The Monday night collapse of Mitch McConnell’s Better Care Reconciliation Act has many causes, but the least discussed, and most important, is this: Obamacare is working, and that’s why the Republican replacement effort is failing.
We have gotten used to discussing the Affordable Care Act mainly in terms of its problems, and those problems are real. There are pockets of the country in which it is working poorly. Deductibles are too high, and premiums are volatile. The Trump administration has worked hard to sabotage the insurance exchanges and drive insurers out of the marketplaces.
But focusing on the problems obscures the overwhelming reality: The Affordable Care is popular, it is working, and on every dimension that voters care about, it outperforms the Republican alternatives. And that makes it damn hard to replace.
Poll after poll shows more people now favor the Affordable Care Act than oppose it. It has higher approval ratings than Donald Trump, Mitch McConnell, Paul Ryan, or the Republican Party. It far outperforms the Republican replacement plans: A new Washington Post/ABC News poll found voters prefer Obamacare to the Republican health bill by a 2-to-1 margin — 50 to 24 percent. You rarely see numbers like that in American politics.
These numbers are strange if you listen to Republicans describe the Affordable Care Act. In their telling, it is always “imploding,” “failing,” “dying,” “disastrous.” How can a law in such crisis command such healthy public support? The answer is that the law is, for the most part, not in crisis. There are areas of the country where the exchanges have struggled to attract insurers, and there are markets in which premiums have increased rapidly. These problems are real and, if the party in power were interested in improving the law, solvable.
But even without improvements, the reality is that for most people, in most places, the Affordable Care Act is working. The bulk of its coverage expansion has been through Medicaid, which is immune to the problems of the insurance marketplaces. Surveys find that Medicaid enrollees really like their coverage; they’re just as satisfied as people who get health insurance at work. Indeed, the Medicaid expansion has proven so popular, and so effective, that Senate Republicans from Medicaid-expanding states like Ohio and Nevada have been fighting to preserve it.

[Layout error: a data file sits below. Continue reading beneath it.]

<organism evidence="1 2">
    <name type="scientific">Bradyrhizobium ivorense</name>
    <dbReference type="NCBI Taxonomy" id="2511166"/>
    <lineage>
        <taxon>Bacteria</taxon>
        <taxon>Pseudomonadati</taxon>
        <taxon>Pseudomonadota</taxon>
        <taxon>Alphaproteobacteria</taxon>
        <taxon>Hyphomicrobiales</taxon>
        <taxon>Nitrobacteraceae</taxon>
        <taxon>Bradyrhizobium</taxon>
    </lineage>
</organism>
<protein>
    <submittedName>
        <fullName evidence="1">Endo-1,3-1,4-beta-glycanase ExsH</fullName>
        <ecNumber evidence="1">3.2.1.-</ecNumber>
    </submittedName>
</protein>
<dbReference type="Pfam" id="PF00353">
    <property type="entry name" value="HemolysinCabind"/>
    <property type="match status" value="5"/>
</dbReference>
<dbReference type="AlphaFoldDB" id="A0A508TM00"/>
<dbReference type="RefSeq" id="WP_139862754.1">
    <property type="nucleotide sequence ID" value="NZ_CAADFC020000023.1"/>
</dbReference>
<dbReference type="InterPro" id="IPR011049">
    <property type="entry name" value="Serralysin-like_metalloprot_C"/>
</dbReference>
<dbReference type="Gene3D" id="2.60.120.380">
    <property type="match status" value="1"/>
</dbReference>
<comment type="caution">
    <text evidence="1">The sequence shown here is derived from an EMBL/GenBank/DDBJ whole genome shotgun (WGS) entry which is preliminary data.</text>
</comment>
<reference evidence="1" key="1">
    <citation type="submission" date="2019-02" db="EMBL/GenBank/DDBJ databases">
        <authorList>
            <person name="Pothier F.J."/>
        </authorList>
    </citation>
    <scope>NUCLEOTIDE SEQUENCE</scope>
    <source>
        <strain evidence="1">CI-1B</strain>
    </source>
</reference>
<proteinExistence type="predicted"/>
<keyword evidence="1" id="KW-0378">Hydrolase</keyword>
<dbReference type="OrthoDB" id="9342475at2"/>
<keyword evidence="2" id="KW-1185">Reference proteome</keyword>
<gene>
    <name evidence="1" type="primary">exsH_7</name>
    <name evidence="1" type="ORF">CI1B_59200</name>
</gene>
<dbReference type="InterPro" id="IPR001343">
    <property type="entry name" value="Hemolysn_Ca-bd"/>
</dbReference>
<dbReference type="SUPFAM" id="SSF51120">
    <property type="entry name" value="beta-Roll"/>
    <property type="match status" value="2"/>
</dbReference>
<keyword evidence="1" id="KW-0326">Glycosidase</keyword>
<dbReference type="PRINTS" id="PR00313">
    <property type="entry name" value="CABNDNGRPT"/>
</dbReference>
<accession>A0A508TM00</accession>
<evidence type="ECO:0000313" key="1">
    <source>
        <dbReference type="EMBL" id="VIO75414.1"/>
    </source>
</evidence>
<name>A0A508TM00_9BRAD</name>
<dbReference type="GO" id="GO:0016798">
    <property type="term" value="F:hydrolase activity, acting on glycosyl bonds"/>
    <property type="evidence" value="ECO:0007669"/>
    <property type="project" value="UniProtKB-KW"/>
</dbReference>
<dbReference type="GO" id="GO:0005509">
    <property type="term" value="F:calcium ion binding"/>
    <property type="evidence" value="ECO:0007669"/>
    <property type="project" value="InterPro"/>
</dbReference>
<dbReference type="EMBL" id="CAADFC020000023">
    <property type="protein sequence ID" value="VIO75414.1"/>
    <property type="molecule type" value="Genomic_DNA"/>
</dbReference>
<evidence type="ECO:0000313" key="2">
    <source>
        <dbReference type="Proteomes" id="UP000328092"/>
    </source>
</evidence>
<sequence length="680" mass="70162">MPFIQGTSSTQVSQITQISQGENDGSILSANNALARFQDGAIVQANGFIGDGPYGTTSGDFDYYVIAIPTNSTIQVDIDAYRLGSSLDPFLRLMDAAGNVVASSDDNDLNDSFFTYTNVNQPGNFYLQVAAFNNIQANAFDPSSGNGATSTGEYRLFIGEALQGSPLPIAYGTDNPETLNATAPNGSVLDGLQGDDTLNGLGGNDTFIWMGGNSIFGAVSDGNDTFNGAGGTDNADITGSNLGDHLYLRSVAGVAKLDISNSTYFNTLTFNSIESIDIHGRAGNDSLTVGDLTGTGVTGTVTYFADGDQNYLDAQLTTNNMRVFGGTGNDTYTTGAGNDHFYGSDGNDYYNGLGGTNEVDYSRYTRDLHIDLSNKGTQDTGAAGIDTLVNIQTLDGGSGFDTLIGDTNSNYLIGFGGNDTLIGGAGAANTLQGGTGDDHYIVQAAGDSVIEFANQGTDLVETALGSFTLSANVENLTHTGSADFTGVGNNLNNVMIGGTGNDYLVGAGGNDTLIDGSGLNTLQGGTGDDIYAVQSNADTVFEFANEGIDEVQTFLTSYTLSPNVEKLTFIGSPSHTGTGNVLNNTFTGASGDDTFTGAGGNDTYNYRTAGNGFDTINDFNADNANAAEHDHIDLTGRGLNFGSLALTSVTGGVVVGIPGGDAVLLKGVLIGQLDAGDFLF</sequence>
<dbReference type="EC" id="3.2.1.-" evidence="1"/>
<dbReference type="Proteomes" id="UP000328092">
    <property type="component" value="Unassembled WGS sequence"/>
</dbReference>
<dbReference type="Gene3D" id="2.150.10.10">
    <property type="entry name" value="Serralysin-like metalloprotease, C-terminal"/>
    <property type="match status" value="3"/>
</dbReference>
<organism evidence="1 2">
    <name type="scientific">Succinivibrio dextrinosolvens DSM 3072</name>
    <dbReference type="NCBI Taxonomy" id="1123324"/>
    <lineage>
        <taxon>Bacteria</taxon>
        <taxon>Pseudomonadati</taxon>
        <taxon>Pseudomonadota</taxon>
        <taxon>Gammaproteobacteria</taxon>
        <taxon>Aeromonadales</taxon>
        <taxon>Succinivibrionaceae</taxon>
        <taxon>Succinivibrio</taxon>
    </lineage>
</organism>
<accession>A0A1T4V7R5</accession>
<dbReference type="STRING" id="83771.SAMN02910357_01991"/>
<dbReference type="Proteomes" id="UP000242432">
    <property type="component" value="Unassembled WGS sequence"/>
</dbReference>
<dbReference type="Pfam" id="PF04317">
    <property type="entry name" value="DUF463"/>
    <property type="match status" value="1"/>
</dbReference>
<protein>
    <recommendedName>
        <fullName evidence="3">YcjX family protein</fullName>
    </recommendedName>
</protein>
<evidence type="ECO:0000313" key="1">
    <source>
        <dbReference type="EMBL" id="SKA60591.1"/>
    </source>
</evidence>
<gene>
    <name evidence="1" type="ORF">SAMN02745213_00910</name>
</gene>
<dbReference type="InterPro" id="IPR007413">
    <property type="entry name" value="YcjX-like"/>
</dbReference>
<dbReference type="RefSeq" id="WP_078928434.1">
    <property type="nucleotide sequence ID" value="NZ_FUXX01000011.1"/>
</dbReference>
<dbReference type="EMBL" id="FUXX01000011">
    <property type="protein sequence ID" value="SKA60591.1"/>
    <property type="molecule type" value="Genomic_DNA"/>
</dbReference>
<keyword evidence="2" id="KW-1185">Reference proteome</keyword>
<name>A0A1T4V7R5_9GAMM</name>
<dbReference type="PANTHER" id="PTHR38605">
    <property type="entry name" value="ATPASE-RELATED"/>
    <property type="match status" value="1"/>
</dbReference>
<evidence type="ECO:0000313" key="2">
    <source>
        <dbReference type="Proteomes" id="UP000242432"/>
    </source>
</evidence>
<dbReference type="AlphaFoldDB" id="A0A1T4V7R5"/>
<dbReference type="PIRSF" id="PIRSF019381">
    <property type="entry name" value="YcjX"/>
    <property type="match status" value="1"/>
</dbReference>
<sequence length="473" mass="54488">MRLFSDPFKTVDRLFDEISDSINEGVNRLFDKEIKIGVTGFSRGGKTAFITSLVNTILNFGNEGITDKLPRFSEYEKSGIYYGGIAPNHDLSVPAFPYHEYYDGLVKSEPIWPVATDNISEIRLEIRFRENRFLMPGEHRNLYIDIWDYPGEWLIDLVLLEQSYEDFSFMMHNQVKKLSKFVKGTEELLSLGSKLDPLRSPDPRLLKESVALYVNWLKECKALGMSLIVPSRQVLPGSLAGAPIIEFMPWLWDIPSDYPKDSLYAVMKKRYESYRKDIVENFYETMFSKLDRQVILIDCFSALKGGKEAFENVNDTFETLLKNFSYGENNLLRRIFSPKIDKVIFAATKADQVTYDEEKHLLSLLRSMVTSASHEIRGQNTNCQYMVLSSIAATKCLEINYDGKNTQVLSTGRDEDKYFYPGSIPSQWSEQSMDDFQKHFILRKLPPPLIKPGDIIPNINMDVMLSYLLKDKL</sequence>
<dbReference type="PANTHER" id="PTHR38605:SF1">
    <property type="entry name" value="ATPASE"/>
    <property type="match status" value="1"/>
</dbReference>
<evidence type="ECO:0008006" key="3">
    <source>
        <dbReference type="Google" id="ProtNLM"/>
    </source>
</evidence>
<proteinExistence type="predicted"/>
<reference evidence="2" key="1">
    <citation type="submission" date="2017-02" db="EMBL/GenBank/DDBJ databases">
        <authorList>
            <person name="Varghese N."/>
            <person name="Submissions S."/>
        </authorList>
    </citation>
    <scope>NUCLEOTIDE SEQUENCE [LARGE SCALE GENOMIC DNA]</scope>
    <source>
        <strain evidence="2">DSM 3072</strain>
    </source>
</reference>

Nor are the exchanges in anything close to a state of collapse. More than 10 million people are buying insurance off Obamacare’s exchanges, and surveys show most of them are happy with their plans. While there are some counties at risk of beginning 2018 without participating insurers, the total number is quite small — 38 out of 3,143 counties, according to the Kaiser Family Foundation.
Nor has the Affordable Care Act seen exploding costs either in the program or in the health care system more broadly; the ACA has cost less than the Congressional Budget Office expected, and spending growth in the health system overall has been at historic lows (an achievement for which Obamacare deserves some, though not all, of the credit). Cost control in the health system has been so unexpectedly effective that the government is now projected to spend less on health care with Obamacare than we were projected to spend without Obamacare.
This is the reality that Republicans are flinging their repeal effort against — and it is a reality that their plans mostly worsen. According to the Congressional Budget Office, over the next 10 years, 23 million fewer people would have insurance if the House health bill passed, 22 million fewer people would have insurance if the Senate health bill passed, and 32 million fewer people would have insurance if the 2015 repeal bill — which McConnell now wants to bring to a vote — passed.
Obamacare’s biggest problem is the high cost sharing that frustrates those who buy coverage on the marketplaces. But all of the Republican bills would lead to higher deductibles, higher copays, sparer insurance, and, on an apples-to-apples basis, higher premiums. The reasons for this are simple: The GOP bills cancel the individual mandate, which pushes young and healthy people to buy health insurance, and then take hundreds of billions of dollars Obamacare is currently spending to make insurance more affordable and spend it instead on tax cuts and deficit reduction.
If the Affordable Care Act were truly as bad as Republicans say it is, it would be easier to replace. Hell, if it were as bad as they say it is, straight repeal would be an improvement — but even conservative Republicans don’t dare discuss repeal without some kind of vague, wonderful replacement.
The most concise description of GOP health policy thinking was President Donald Trump’s promise to repeal Obamacare and replace it with “something terrific.” But every time Republicans offer up an actual replacement, it dramatically, embarrassingly underperforms the Affordable Care Act. Republicans have spent years complaining that the Affordable Care Act covers too few people with insurance that costs too much and covers too little. But they have not managed to come up with a replacement that covers even as many people with insurance that costs less.
Could the American health care system be better than it is today? Of course. But it could also be much worse. And so far, much worse is what Republicans have offered. The reality is that Obamacare took many of their best ideas on health care, the GOP remains divided on what its health care policies are even meant to achieve, and the result has been a disastrous process that has created appallingly cruel and unworkable legislation.
But make no mistake: The Republican failure to craft an effective replacement for Obamacare isn’t an accident. It’s a function of the fact that Obamacare is largely working, and Republicans who spent years persuading themselves and their base it’s a catastrophic failure are now slamming into that reality.